A Medicare copay is the fixed dollar amounts that you pay for a healthcare service, regardless of what the provider charges. It is not based on a percentage of your bill for that visit. (In some cases, you may still have to pay a coinsurance amount in addition to your copayment, depending on your plan benefits, but this is not common.)
Copays may or may not count toward your annual plan deductible if you have one, but they do count toward your maximum out-of-pocket limit.
Most Medicare Advantage managed care plans use a copay method of cost-sharing. You may be asked to pay $10 or $20 each time you visit the doctor, or $50 each time you go to the emergency room. Each plan sets their own copay amounts which you can find in the plan’s Summary of Benefits. You usually pay your Medicare copay at the time of service.
Part D prescription drug plans also frequently use a copay system. Some plans use a “tiered” copay schedule, in which cheaper drugs and generics have a lower copayment and more expensive drugs have a higher copayment.
What is the Medicare Maximum Out-of-Pocket Limit?
When health insurance plans talk about a maximum out-of-pocket limit, it refers to a dollar amount beyond which the plan pays 100% of covered health care costs. Generally, your copayments and coinsurance amounts contribute to the maximum out-of-pocket limit. Premiums, however, do not.
Under Original Medicare (Part A and Part B), there is no out-of-pocket maximum. You are responsible for all of your required coinsurance amounts, which is why having only Original Medicare is not enough. You need additional coverage to prevent catastrophic spending in the even of a major illness.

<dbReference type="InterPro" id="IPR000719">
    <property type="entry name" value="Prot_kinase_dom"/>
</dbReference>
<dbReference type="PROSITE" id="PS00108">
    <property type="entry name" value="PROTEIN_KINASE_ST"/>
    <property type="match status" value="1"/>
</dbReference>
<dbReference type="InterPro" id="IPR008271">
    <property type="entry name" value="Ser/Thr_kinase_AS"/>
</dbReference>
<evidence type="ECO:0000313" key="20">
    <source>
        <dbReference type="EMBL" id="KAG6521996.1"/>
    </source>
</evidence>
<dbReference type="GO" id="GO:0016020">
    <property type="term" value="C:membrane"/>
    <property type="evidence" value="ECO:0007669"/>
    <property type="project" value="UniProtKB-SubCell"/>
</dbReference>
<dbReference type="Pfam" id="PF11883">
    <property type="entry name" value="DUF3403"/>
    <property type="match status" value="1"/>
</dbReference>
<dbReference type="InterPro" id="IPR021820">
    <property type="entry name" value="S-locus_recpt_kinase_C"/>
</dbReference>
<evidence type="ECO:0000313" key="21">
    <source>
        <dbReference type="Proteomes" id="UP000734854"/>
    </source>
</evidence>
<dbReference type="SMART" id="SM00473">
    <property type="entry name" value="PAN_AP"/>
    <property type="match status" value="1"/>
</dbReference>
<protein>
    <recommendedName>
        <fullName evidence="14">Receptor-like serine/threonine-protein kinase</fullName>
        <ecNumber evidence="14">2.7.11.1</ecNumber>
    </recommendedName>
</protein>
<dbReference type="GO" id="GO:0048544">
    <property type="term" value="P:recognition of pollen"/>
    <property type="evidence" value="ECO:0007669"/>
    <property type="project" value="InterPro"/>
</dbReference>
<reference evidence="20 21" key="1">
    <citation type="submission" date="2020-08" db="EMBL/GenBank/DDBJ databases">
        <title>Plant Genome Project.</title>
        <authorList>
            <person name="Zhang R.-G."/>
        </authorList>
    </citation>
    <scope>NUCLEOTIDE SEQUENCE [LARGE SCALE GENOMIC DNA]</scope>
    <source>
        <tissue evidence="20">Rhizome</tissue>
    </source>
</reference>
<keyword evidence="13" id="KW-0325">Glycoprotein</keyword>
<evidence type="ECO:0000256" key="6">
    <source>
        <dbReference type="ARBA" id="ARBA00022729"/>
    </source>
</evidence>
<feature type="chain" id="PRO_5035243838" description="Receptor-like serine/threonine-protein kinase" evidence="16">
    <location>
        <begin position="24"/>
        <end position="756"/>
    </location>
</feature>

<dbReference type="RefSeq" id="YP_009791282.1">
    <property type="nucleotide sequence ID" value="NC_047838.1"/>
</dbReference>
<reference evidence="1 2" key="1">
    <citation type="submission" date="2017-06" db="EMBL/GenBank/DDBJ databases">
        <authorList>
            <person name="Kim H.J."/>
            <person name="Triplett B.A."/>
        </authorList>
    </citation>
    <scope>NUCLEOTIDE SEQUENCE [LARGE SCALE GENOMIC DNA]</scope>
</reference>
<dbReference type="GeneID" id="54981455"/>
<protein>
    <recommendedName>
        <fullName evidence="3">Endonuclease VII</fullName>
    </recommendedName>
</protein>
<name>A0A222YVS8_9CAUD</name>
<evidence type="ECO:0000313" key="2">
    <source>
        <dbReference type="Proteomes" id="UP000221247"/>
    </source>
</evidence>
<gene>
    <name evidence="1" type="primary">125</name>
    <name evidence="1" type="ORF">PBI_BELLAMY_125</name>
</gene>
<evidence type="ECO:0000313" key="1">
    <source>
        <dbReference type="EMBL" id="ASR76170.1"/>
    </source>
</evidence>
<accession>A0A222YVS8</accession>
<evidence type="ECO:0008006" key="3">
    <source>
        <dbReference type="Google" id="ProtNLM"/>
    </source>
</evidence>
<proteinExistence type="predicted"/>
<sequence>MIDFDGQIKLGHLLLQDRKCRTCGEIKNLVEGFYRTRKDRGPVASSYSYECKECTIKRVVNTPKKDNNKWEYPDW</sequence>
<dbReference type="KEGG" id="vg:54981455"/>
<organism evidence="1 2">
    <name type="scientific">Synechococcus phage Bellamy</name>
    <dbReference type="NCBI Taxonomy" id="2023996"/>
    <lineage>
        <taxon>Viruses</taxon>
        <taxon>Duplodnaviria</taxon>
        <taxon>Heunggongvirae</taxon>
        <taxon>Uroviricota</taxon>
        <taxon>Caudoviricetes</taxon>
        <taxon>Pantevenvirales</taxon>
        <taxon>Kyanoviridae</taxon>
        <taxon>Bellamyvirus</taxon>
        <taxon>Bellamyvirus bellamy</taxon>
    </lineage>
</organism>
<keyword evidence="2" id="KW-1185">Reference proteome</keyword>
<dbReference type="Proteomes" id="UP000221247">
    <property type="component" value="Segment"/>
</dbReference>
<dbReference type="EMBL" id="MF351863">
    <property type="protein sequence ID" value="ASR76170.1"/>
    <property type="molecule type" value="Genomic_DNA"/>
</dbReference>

If you have a Medigap plan, your out-of-pocket costs for covered health care services are likely to be quite small, since these plans are designed to pay all or part of your deductibles and coinsurance amounts under Part A and Part B.
All insurance companies offering Medicare Advantage plans must include a maximum out-of-pocket limit for their members. This can vary depending on the plan you choose. However, the federal government does set a maximum each year, which is $6,700. No plan can set an out-of-pocket maximum higher than that.
Keep in mind, however, that most Medicare Advantage plans will not count expenses charged by out-of-network providers toward your out-of-pocket maximum. In other words, if your plan has a network of providers that you must use, but you decide to get a second opinion from a doctor outside of the plan’s network, anything you pay him or her will not count toward your maximum out-of-pocket limit. Staying in the network can greatly reduce your potential spending.
Part D is Separate
It’s also important to note that reaching your maximum out-of-pocket limit for medical services is separate from your Part D coverage inside the plan. You must continue to pay your Part D copays once you meet your out-of-pocket max on the healthcare side.
Part D plans have their own out-of-pocket maximum which is considered the “catastrophic coverage” stage. In 2018, you will need to pay $5,000 in out-of-pocket medication costs before you hit catastrophic coverage. Once you have catastrophic coverage, your costs for generic medications will be $3.35 per prescription and $8.35 for brand-name medications, or 5% of the drug’s actual cost, whichever is greater.